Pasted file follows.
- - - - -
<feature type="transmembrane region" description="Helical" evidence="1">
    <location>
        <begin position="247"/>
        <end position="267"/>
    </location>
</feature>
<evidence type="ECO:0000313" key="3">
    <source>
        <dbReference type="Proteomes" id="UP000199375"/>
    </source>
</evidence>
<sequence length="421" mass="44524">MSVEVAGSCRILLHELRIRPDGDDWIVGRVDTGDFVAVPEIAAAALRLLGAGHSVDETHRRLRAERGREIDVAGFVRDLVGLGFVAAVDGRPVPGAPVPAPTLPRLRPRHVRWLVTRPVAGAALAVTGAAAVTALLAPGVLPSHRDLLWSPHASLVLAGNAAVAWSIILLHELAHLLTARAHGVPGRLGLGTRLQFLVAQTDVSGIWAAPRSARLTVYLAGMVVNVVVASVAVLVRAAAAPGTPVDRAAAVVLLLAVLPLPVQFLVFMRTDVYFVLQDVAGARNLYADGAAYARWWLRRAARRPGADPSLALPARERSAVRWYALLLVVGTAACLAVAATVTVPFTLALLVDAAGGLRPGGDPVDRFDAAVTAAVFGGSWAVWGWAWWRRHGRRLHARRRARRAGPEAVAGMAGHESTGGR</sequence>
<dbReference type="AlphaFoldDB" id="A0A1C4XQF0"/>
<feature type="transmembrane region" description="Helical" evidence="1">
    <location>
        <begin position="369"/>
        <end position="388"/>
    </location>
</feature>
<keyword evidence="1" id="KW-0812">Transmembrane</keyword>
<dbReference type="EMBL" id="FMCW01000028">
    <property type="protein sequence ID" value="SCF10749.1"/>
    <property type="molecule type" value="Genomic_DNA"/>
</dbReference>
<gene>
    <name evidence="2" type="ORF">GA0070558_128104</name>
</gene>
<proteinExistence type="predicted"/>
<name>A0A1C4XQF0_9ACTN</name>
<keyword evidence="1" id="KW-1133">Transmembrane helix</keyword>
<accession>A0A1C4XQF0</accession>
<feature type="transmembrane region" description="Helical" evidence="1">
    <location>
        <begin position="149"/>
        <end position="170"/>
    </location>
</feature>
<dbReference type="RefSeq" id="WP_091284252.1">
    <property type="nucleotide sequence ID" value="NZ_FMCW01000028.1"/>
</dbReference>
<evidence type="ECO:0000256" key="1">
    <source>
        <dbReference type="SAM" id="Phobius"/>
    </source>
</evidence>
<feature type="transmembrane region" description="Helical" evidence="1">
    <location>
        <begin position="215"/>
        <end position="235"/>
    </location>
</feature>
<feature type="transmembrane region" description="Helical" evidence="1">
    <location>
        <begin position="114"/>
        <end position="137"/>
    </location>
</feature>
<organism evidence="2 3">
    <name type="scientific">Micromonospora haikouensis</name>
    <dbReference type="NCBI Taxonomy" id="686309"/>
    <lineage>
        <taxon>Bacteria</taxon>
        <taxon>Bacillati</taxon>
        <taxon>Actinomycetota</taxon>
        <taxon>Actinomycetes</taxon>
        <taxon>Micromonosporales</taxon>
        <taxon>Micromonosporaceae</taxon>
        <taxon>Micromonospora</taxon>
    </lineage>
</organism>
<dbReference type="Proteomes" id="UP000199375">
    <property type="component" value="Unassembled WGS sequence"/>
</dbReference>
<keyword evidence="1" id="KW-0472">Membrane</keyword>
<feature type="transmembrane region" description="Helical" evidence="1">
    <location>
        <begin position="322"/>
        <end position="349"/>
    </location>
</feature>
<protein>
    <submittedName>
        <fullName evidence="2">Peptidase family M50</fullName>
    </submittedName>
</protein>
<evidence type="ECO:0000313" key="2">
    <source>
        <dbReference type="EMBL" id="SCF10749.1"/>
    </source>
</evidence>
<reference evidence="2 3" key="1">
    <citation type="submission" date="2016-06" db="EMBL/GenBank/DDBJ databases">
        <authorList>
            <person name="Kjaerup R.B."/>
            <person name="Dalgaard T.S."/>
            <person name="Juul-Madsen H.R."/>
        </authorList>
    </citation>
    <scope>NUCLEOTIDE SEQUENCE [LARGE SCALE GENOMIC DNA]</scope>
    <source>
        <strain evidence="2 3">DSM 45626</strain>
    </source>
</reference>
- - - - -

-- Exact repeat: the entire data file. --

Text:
<feature type="transmembrane region" description="Helical" evidence="1">
    <location>
        <begin position="247"/>
        <end position="267"/>
    </location>
</feature>
<evidence type="ECO:0000313" key="3">
    <source>
        <dbReference type="Proteomes" id="UP000199375"/>
    </source>
</evidence>
<sequence length="421" mass="44524">MSVEVAGSCRILLHELRIRPDGDDWIVGRVDTGDFVAVPEIAAAALRLLGAGHSVDETHRRLRAERGREIDVAGFVRDLVGLGFVAAVDGRPVPGAPVPAPTLPRLRPRHVRWLVTRPVAGAALAVTGAAAVTALLAPGVLPSHRDLLWSPHASLVLAGNAAVAWSIILLHELAHLLTARAHGVPGRLGLGTRLQFLVAQTDVSGIWAAPRSARLTVYLAGMVVNVVVASVAVLVRAAAAPGTPVDRAAAVVLLLAVLPLPVQFLVFMRTDVYFVLQDVAGARNLYADGAAYARWWLRRAARRPGADPSLALPARERSAVRWYALLLVVGTAACLAVAATVTVPFTLALLVDAAGGLRPGGDPVDRFDAAVTAAVFGGSWAVWGWAWWRRHGRRLHARRRARRAGPEAVAGMAGHESTGGR</sequence>
<dbReference type="AlphaFoldDB" id="A0A1C4XQF0"/>
<feature type="transmembrane region" description="Helical" evidence="1">
    <location>
        <begin position="369"/>
        <end position="388"/>
    </location>
</feature>
<keyword evidence="1" id="KW-0812">Transmembrane</keyword>
<dbReference type="EMBL" id="FMCW01000028">
    <property type="protein sequence ID" value="SCF10749.1"/>
    <property type="molecule type" value="Genomic_DNA"/>
</dbReference>
<gene>
    <name evidence="2" type="ORF">GA0070558_128104</name>
</gene>
<proteinExistence type="predicted"/>
<name>A0A1C4XQF0_9ACTN</name>
<keyword evidence="1" id="KW-1133">Transmembrane helix</keyword>
<accession>A0A1C4XQF0</accession>
<feature type="transmembrane region" description="Helical" evidence="1">
    <location>
        <begin position="149"/>
        <end position="170"/>
    </location>
</feature>
<dbReference type="RefSeq" id="WP_091284252.1">
    <property type="nucleotide sequence ID" value="NZ_FMCW01000028.1"/>
</dbReference>
<evidence type="ECO:0000256" key="1">
    <source>
        <dbReference type="SAM" id="Phobius"/>
    </source>
</evidence>
<feature type="transmembrane region" description="Helical" evidence="1">
    <location>
        <begin position="215"/>
        <end position="235"/>
    </location>
</feature>
<feature type="transmembrane region" description="Helical" evidence="1">
    <location>
        <begin position="114"/>
        <end position="137"/>
    </location>
</feature>
<organism evidence="2 3">
    <name type="scientific">Micromonospora haikouensis</name>
    <dbReference type="NCBI Taxonomy" id="686309"/>
    <lineage>
        <taxon>Bacteria</taxon>
        <taxon>Bacillati</taxon>
        <taxon>Actinomycetota</taxon>
        <taxon>Actinomycetes</taxon>
        <taxon>Micromonosporales</taxon>
        <taxon>Micromonosporaceae</taxon>
        <taxon>Micromonospora</taxon>
    </lineage>
</organism>
<dbReference type="Proteomes" id="UP000199375">
    <property type="component" value="Unassembled WGS sequence"/>
</dbReference>
<keyword evidence="1" id="KW-0472">Membrane</keyword>
<feature type="transmembrane region" description="Helical" evidence="1">
    <location>
        <begin position="322"/>
        <end position="349"/>
    </location>
</feature>
<protein>
    <submittedName>
        <fullName evidence="2">Peptidase family M50</fullName>
    </submittedName>
</protein>
<evidence type="ECO:0000313" key="2">
    <source>
        <dbReference type="EMBL" id="SCF10749.1"/>
    </source>
</evidence>
<reference evidence="2 3" key="1">
    <citation type="submission" date="2016-06" db="EMBL/GenBank/DDBJ databases">
        <authorList>
            <person name="Kjaerup R.B."/>
            <person name="Dalgaard T.S."/>
            <person name="Juul-Madsen H.R."/>
        </authorList>
    </citation>
    <scope>NUCLEOTIDE SEQUENCE [LARGE SCALE GENOMIC DNA]</scope>
    <source>
        <strain evidence="2 3">DSM 45626</strain>
    </source>
</reference>